In 1897, two confectionery makers in Nashville, Tennessee — William Morrison and John C. Wharton — built an electric machine that could spin sugar into something that was as light as air and super-sweet. Candyfloss (N. Am.: cotton candy) was born.
The idea of healthy living is built into The New York Times' offices and
the Cooper Union School of Art and Architecture. Both Manhattan
buildings have extensive staircase networks that are popular with fitness-conscious journalists and students.
Scots are drinking far more than people in the rest of the UK. Figures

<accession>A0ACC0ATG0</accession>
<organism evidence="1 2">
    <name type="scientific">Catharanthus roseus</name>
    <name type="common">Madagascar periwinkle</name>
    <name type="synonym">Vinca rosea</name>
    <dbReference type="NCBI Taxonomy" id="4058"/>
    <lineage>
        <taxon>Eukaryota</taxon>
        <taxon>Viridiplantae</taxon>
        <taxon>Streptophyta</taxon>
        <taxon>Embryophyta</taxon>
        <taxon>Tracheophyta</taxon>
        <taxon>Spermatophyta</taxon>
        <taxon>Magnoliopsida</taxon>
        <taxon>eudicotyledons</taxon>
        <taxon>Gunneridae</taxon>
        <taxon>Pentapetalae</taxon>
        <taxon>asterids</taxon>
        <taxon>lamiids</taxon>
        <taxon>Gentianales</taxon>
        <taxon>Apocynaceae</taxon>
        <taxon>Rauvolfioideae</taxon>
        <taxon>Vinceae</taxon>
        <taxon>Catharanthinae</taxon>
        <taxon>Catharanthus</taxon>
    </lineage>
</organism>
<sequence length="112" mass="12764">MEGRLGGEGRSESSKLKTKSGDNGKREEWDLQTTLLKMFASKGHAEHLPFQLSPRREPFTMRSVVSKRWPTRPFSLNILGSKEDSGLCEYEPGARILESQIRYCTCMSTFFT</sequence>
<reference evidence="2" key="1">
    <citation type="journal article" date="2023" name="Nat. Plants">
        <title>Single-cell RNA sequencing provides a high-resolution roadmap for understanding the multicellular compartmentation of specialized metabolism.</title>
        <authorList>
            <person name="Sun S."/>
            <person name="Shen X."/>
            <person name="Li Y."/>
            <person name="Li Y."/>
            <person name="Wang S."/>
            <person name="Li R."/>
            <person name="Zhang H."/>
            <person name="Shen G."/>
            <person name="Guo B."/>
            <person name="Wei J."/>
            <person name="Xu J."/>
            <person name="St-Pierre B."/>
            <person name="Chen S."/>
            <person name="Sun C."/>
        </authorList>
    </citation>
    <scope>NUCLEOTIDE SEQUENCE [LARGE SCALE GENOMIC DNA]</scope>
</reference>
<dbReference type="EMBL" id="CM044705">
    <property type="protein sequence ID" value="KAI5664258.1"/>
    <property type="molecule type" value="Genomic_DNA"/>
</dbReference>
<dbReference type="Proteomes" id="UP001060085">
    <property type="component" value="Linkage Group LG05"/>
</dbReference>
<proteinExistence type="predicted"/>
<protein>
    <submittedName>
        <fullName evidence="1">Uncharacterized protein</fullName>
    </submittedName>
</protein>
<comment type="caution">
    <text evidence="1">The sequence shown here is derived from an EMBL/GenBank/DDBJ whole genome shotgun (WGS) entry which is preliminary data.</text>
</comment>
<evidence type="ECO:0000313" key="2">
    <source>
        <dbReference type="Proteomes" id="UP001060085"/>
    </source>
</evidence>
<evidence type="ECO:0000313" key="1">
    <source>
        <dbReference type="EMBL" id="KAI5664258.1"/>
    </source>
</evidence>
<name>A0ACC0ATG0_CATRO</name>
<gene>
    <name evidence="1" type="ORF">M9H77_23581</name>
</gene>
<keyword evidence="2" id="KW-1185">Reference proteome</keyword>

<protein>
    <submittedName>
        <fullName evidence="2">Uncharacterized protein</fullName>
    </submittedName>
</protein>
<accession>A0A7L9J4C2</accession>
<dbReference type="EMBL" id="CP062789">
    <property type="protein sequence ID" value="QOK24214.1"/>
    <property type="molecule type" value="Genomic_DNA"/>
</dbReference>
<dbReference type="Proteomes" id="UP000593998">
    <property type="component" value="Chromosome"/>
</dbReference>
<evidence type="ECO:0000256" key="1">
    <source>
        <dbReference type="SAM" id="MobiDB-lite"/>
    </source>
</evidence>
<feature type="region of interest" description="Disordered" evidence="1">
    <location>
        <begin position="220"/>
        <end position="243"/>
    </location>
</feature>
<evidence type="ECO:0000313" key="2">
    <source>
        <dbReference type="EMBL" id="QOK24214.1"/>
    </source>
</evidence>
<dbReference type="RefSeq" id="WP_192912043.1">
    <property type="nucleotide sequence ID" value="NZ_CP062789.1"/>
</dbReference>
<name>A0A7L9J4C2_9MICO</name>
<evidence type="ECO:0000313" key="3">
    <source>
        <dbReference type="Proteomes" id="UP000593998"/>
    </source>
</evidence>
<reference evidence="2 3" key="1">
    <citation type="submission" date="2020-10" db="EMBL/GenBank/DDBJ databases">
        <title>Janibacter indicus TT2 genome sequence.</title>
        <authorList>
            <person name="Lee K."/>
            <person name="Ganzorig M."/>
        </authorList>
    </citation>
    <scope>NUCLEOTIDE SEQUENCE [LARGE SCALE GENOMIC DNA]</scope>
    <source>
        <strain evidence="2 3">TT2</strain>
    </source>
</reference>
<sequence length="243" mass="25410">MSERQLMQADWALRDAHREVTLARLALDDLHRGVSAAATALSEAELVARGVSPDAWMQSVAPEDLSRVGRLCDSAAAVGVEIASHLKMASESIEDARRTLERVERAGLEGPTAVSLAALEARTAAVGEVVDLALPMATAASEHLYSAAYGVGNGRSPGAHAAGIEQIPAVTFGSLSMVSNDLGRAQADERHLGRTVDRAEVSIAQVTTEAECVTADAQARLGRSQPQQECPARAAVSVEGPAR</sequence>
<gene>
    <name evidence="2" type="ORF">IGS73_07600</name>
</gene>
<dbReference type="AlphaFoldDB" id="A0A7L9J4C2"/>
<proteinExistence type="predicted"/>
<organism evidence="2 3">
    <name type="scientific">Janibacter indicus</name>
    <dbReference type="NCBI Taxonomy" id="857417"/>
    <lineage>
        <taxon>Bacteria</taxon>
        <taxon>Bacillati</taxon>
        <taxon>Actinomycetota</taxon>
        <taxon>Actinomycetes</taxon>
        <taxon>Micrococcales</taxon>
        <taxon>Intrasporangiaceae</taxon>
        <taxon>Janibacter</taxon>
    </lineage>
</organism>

from NHS Health Scotland show that adults bought 24 per cent more
alcohol than in England, Wales and Northern Ireland — the equivalent of
100 extra pints of beer each a year.
People who drank more than six cups of tea or coffee a day cut their risk of heart disease by a third, a 13-year-long study of 40,000 people in the Netherlands has found. The Dutch tend to drink coffee with a small amount of milk and tea without.
The old advertising slogan "Guinness Is Good for You" may be true after
all, according to US researchers. A glass a day of the black stuff may
work just as well as a dose of aspirin to prevent the blood clots that
raise the risk of heart attacks.